Single Panel Hunting Saddles
Single panel hunting saddles only have one relatively large piece of fabric or material that forms a sling-like seat. It’s a much more simplistic design over the two-panel version. However, the tradeoff for that simplicity is less adjustability and comfort on long sits.
- Simple design and less bulky: Single panel saddles have a simple design and are less bulky than their two-panel counterparts. This makes them a popular choice for hunters who prioritize ease of use.
- Less fiddle factor: the single panel reduces the need to “fiddle” with individual panels to adjust comfort.
- Potentially less comfortable for long periods of sitting: The lack of a separate support panel in single panel saddles may result in reduced comfort during extended periods of sitting.
- Limited adjustability and customization for individual comfort: Single panel saddles typically offer fewer adjustment options compared to their two-panel counterparts, which could limit customization options for individual comfort.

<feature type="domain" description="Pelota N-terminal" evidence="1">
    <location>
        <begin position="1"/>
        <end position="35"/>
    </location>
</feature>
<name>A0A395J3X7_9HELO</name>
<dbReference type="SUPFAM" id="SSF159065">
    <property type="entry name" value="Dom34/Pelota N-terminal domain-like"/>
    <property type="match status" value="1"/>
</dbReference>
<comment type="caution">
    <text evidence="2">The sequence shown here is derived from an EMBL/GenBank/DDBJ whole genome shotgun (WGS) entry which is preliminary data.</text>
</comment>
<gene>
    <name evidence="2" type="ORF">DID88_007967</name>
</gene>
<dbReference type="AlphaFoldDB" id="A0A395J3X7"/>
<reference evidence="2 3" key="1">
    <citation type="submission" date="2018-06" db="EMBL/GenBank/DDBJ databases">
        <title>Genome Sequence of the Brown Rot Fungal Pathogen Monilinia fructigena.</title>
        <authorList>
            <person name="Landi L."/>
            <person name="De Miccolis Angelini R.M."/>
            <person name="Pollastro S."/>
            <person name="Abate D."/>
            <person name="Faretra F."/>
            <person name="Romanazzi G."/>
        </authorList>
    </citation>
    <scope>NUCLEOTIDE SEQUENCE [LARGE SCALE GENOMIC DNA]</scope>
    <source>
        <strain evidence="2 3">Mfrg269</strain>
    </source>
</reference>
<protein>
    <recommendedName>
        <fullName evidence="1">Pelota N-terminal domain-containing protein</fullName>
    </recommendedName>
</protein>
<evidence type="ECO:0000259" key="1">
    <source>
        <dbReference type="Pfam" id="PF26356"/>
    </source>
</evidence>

The Single Panel Pleated Saddle: Best of Both Worlds?
If you’re after the simplicity of the single panel without giving up the comfort of the two panel, then the single panel pleated hunting saddle may be the perfect compromise.
As the name suggests, this saddle has just one panel of fabric, but that panel has a large horizontal pleat across the middle that allows you to expand the saddle for a larger, more comfortable seat.
- The simple design of the single panel, with the adjustability and comfort of a two panel
- If the pleat isn’t designed properly, it can open on it’s own, resulting in having to continually adjust the saddle to stay comfortable.
Factors to Consider in a Hunting Saddle